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Model Behavior

Melissa Rayworth
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tagged: career
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Young models all over the world are literally starving for attention. One military spouse refused to go down that unhealthy road.

Jewels was a 14-year-old tomboy, an athletic girl more interested in playing outside than looking in a mirror. Her parents thought a few modeling classes might make her “more ladylike,” and Jewels—now a 33-year-old Air Force wife—thought it might be fun.

It didn’t take long for the teachers at Barbizon and the modeling scouts who comb the Midwest seeking pretty girls to see her beauty and personality. Soon she was booking photo shoots and runway appearances for companies like Dove, David’s Bridal, J.C. Penney and others. Within three years, she was on the road—modeling jobs were giving Jewels her first glimpse of life outside her hometown in Oklahoma.

At one point, “I left with long brown hair and came home with a blonde bob and bangs,” she says. “My parents didn’t even recognize me.”

Jewels was a radiant size 8, healthy and fit. But in the twisted world of fashion modeling, that was becoming a problem. Lose weight, the experts told her, if you really want to be a successful model.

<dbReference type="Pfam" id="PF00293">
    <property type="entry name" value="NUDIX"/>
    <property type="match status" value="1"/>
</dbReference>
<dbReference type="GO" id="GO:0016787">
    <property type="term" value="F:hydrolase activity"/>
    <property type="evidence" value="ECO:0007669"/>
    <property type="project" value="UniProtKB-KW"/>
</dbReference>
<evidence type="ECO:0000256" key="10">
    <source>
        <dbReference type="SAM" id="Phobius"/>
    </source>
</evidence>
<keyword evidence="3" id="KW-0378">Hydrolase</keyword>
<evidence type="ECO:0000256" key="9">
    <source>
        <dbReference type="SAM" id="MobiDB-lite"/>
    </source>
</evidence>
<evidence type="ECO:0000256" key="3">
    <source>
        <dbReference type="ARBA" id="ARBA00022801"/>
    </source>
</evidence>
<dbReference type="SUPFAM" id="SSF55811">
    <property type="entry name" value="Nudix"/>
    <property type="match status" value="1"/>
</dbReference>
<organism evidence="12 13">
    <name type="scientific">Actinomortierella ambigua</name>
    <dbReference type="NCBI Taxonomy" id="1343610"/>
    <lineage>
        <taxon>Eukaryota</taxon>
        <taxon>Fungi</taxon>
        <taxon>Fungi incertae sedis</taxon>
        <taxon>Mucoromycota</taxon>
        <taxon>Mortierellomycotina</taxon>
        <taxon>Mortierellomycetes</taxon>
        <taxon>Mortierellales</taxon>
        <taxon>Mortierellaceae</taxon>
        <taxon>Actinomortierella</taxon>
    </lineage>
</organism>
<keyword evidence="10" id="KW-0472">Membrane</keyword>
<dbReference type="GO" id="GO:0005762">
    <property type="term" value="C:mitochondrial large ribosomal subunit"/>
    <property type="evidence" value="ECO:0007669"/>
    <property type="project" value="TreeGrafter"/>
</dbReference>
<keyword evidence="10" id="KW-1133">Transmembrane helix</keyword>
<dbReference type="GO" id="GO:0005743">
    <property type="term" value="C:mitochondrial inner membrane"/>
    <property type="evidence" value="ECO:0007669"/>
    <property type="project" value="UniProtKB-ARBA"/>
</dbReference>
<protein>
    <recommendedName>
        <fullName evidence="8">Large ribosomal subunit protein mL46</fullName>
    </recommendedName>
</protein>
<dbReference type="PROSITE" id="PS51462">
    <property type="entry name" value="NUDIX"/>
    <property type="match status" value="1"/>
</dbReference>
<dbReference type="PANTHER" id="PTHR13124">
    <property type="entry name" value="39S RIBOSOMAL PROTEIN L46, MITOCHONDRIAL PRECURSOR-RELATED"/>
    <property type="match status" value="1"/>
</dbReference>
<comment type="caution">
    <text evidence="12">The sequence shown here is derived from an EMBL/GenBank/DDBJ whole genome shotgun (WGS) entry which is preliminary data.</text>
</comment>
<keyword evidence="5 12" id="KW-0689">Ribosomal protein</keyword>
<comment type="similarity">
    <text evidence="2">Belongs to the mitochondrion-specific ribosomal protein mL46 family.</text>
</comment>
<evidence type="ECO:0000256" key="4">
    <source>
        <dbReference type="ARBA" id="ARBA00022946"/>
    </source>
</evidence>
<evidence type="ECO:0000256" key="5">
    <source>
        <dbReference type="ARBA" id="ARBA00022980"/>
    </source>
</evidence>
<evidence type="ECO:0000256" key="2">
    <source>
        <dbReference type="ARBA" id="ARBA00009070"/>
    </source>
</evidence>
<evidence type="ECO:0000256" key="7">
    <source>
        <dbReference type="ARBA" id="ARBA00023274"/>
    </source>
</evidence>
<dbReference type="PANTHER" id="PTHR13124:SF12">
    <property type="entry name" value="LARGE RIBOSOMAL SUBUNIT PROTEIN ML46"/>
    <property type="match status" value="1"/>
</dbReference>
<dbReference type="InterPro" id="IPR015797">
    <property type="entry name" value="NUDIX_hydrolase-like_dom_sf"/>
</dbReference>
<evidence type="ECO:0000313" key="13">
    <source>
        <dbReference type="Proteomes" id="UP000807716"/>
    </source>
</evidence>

Most girls who saw Jewels in those days probably envied her beauty and her body. They probably criticized themselves for not looking more like her. But she was struggling with the pressure to be even thinner.

“They’re very critical when you go in for a ‘go-see.’ They say, ‘You’re too fat.’ Or ‘Your nose is too big.’ It’s so harsh, Jewels explains. “You’re young. You’ve got your agent saying, ‘You need to lose this much weight, so you get more bookings.’ I was in high school dealing with that. ... It hurt.”

 

Taking a Stand

If aa glamorous modeling career meant unhealthy weight loss, she didn’t want it. Seeing her today, as a confident Air Force spouse, it’s no surprise that Jewels took a stand. But it must have been difficult for a young woman raised in a culture that rewards beauty and thinness, and encourages the pursuit of fame, to say no.

“My family was very thankful that I stopped,” she says, “because they saw how it was affecting me.” No longer modeling, Jewels channeled her love of beauty into work as a makeup artist for Clinique. Knowing how she had felt when agents and casting people criticized her, she was excited to help other women feel positive about their looks.

Finally, she was enjoying her own natural beauty. “As you get older,” she says, “you get more and more comfortable in your skin.” Healthier and happier, she also fell in love: I married a wonderful man who loves me no matter what size I am.” That man happened to be in the military.

 

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